He's Sydney's premier trainer and he has made an enormous impact on Australian racing since leaving New Zealand for his first hit-and-run raid Down Under 14 years ago.
But while he has won a stack of group 1 races, Rosehill-based Chris Waller has yet to taste success in any of Australia's ''big four'' - the Caulfield and Melbourne cups, Golden Slipper and Cox Plate.
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Given his youth, his status, the size of his stable and his ability to prepare horses, it's surely a matter of time before he, too, etches his name on the honour roll of the great Australian events. That might be as early as Tuesday, when he goes into the Melbourne Cup with his best chance in lively lightweight Kelinni and a late booking for Glen Boss to be in the saddle.
Kelinni won his way into the field by barging through the doors of the last-chance saloon in Derby day's Lexus Stakes, and the son of Refuse To Bend thus goes into the marathon in tip-top form and rock-hard fit. He looks a certainty to stay the demanding 3200-metre journey and he handles the track, the ground and the big occasion, as he demonstrated admirably on Saturday. The gelding will want for nothing by way of assistance from the jockey with Boss on board.
Certainly Nash Rawiller, who rode him to victory on Saturday but can't ride at Kelinni's low weight in the Cup, believes he is a boilover chance, saying after the race that he would ''run the trip on his ear''. Waller points to the horse's stout pedigree as further evidence that the journey, so often an unknown for most Cup contenders, won't be an issue.
His dam Orinoco, is by Darshaan (trained, coincidentally by Alain De Royer-Dupre, who saddles up Cup favourite Americain), which won over 2000 metres as a two-year-old before graduating to classic honours at three when he won the French Derby, aka the Prix du Jockey Club, then run over 2400m. He has also proved a potent influence for stamina through his daughters, having been the sire of mares which threw such class staying individuals as Arc winner Marienbard and High Chaparral, the Epsom and Irish Derby winner which is better known here for being the sire of So You Think.
And that pedigree and stamina potential is, in a nutshell, why Waller has been such an enthusiastic proponent of importing stayers bred in Britain and Europe.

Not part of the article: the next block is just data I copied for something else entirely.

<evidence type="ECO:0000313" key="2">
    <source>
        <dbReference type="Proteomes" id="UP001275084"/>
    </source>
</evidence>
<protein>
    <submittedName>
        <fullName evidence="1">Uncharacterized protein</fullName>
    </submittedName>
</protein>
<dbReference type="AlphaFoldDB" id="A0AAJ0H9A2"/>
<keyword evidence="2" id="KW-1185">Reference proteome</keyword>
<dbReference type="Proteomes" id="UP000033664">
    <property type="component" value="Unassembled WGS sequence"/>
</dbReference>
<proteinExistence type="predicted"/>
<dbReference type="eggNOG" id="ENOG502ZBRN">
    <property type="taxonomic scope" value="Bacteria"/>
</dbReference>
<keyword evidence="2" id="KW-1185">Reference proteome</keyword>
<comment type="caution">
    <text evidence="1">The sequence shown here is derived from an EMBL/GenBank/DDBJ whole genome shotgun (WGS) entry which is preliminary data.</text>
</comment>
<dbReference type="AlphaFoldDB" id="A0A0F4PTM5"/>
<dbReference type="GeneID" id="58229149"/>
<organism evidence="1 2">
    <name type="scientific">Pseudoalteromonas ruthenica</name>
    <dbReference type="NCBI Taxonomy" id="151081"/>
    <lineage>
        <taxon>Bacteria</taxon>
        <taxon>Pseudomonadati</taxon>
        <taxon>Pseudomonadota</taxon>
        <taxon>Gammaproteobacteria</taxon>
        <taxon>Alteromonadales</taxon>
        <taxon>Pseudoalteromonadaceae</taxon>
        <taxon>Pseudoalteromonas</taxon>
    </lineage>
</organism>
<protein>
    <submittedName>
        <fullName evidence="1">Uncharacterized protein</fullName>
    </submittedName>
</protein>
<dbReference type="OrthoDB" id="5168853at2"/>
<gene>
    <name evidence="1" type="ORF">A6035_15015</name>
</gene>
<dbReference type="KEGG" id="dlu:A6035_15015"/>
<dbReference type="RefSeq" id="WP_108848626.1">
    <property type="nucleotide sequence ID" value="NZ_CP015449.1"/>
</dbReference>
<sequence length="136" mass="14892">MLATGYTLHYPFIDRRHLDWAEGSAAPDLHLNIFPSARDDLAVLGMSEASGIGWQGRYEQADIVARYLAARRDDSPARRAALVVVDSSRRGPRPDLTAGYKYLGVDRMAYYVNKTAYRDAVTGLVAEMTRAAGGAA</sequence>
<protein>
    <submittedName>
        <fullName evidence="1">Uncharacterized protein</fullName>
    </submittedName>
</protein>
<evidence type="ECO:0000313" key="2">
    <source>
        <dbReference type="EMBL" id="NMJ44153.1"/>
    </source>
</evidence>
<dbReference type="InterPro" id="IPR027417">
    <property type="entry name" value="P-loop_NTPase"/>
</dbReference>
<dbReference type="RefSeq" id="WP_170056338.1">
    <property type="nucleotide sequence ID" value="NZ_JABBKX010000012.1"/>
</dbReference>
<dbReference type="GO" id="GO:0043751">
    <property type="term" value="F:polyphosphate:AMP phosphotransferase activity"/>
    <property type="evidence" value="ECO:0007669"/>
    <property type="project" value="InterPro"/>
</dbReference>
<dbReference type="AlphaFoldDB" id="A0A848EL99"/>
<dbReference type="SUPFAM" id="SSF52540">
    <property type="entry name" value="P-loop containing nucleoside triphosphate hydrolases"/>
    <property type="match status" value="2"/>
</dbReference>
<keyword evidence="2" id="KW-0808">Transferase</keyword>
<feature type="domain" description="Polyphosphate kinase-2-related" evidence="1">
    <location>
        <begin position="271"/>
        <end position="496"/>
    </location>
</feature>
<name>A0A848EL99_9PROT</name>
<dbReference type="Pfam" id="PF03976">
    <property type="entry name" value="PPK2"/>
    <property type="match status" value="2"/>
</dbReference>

Multimillionaire owner Lloyd Williams aside, Waller was probably one of the first Australian-based trainers to start importing gallopers from Britain to target distance races here, reasoning that the paucity of Australian-bred stayers gave him a real chance of making an impact with tried horses which at least could prove they can run a trip.
While Williams and other wealthy owners bought at the high end of the market, Waller scoured the catalogues of the Newmarket horses-in-training sales to identify likely candidates he could buy at a relatively cheap price, reckoning that if they could win a couple of Saturday metropolitan races they would pay for their purchase.
Mostly these horses are four- or five-year-olds. Kelinni was a bit unusual in that he was bought as a younger horse and brought to Australia after his juvenile career in Britain. He won at the second time of asking in England, in a mile maiden at the lowly track of Wolverhampton in a race worth a meagre $4652 and did not see the track again for a year, until Waller produced him at Canterbury to win over 1250m in September last year.
''We bought him as a two-year-old, it puts them at a big disadvantage when they get here, they are six months behind, and at that time of a horse's life it's massive. As four-year-olds they start to catch up. His pedigree is very stout, and his brothers and sisters have won beyond two miles so there won't be a problem there,'' Waller says.
The Lexus win was at group 2 level and took Kelinni's earnings to more than $500,000, which shows the sort of return that can be had in this country if the right horse can be found at a competitive price.
''We are getting close to 50 imports and only one hasn't won. We bought another eight this week. They haven't won yet, but I am sure they'll be adding to the total shortly,'' Waller says.
He doesn't believe in shelling out big sums, however. ''They are just bread-and-butter horses. We don't try and go there to buy a Melbourne Cup winner, we want Saturday winners. The prizemoney is very good and that's what pays for the horses. The market we look at is $100,000 to $300,000 and if you can win a few of those Saturday races you can pay for them. Races like the Lexus [and Melbourne Cup] are a bonus.''
The eight he has just signed for will land in Australia at a cost of about $1.2 million, he says. ''We didn't pay a lot of money, I thought it was quite good value this year.''
With 17 of the 24-strong Cup field bred overseas, it's a trend that is not likely to change unless the Australian breeding industry does.